What is not said, is often more powerful than what is spoken about diversity, difference, and identity in U.S. classrooms. Examples are everywhere: Although no students of color may be enrolled in a course at a prominent research university, members of the class do not believe there is such a thing as institutional racism. A handful of women are discussed in course textbooks, all authored by men, but no one thinks it odd that only men have written accounts of women's achievements that appear on the syllabus. Gay, lesbian, bisexual, and transgendered people do not speak for themselves, either, in the context of the course. Sexual orientation is mentioned in class discussions only in sentences that begin “I’m not gay myself, but .. .. " Other dimensions of students' and teachers' identities- age, weight, ability, social class-are not mentioned at all in the "professional" setting of the classroom. Every day in these and a thousand other ways, silence helps protect the position and privilege of dominant groups in U.S. society.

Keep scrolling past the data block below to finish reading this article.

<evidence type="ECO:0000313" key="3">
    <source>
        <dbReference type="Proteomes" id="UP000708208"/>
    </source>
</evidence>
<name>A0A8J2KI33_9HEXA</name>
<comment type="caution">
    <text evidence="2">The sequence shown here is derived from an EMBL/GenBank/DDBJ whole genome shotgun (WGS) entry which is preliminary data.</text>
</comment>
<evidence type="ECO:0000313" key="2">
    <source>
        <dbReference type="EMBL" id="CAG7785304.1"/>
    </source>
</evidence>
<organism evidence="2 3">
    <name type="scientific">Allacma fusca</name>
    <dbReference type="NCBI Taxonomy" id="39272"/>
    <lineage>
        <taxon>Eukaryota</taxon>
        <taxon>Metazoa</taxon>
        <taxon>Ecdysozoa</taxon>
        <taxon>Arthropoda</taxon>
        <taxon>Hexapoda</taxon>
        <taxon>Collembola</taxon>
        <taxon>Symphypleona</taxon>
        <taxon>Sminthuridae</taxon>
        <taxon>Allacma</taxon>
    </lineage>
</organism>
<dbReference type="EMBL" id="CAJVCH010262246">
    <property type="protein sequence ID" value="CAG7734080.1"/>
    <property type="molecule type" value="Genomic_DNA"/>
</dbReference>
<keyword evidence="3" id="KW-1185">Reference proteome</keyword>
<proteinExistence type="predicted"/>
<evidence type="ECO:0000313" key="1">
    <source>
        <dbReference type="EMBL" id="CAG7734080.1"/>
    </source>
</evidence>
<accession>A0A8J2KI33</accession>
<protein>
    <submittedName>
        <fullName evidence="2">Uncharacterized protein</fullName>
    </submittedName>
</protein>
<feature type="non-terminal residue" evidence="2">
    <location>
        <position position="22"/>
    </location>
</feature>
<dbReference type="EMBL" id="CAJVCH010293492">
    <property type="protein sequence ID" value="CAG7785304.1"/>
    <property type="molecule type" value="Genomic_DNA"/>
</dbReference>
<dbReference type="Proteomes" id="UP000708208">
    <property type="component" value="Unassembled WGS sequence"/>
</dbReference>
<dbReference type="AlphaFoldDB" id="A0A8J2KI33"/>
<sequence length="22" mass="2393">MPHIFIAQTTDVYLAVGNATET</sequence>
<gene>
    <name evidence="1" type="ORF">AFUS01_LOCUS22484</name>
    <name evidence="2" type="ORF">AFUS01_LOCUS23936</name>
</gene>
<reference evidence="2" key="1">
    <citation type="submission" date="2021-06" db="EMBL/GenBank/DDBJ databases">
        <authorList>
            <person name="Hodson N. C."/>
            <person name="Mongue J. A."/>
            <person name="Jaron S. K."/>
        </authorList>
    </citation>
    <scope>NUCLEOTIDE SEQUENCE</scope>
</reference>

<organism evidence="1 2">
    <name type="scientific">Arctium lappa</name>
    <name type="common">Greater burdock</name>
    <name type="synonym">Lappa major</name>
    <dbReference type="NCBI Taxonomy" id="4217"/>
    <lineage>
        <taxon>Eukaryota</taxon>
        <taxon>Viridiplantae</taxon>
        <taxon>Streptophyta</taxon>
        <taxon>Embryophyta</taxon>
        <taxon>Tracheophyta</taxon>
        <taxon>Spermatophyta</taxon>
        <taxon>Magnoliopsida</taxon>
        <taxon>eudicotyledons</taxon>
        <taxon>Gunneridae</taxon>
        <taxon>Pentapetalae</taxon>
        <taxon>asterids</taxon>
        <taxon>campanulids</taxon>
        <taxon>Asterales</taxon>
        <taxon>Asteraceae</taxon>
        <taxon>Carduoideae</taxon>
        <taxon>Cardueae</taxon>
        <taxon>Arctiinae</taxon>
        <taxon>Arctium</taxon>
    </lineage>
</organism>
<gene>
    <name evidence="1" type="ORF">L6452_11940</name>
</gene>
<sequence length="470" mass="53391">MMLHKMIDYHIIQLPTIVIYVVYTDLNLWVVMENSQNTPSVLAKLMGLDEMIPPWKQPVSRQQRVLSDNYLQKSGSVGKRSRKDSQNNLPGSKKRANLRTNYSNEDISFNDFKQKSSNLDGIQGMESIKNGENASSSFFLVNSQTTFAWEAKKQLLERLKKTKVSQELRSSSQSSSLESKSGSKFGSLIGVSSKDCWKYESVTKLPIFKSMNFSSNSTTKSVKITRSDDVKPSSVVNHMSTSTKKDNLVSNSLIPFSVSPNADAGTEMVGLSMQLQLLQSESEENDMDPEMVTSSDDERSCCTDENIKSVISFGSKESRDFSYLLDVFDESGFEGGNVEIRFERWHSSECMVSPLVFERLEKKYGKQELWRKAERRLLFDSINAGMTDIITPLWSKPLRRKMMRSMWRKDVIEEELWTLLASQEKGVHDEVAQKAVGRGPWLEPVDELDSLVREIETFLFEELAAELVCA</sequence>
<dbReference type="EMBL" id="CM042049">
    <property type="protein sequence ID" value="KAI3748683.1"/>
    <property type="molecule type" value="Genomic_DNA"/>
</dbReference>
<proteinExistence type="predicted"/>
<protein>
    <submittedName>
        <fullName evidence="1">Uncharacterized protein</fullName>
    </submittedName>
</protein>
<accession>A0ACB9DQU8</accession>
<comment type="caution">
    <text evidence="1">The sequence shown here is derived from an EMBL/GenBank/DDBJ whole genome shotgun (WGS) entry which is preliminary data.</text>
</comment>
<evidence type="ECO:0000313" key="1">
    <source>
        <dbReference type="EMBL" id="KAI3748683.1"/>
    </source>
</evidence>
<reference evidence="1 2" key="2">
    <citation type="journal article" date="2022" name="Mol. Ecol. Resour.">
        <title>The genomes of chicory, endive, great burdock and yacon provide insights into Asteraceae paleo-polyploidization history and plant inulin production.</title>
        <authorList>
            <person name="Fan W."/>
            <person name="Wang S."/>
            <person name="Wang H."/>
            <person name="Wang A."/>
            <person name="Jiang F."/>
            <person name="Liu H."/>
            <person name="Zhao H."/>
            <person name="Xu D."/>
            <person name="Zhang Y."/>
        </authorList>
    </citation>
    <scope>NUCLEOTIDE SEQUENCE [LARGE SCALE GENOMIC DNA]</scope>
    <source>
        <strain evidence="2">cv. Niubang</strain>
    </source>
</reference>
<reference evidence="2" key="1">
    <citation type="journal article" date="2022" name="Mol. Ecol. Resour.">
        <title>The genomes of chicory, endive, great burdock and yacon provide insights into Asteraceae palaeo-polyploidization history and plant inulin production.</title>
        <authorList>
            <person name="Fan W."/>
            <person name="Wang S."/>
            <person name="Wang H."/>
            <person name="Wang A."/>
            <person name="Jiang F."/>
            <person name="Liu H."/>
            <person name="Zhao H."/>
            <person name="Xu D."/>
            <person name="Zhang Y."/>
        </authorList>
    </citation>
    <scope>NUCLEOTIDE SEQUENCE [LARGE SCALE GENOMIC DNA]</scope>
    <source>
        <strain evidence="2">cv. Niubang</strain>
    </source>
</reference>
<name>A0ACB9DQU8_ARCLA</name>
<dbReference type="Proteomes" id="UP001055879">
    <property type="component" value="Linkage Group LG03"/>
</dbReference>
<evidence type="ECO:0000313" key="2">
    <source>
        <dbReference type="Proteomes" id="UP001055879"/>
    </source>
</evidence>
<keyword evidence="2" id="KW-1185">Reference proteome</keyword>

© The Author

Included in

Art Education Commons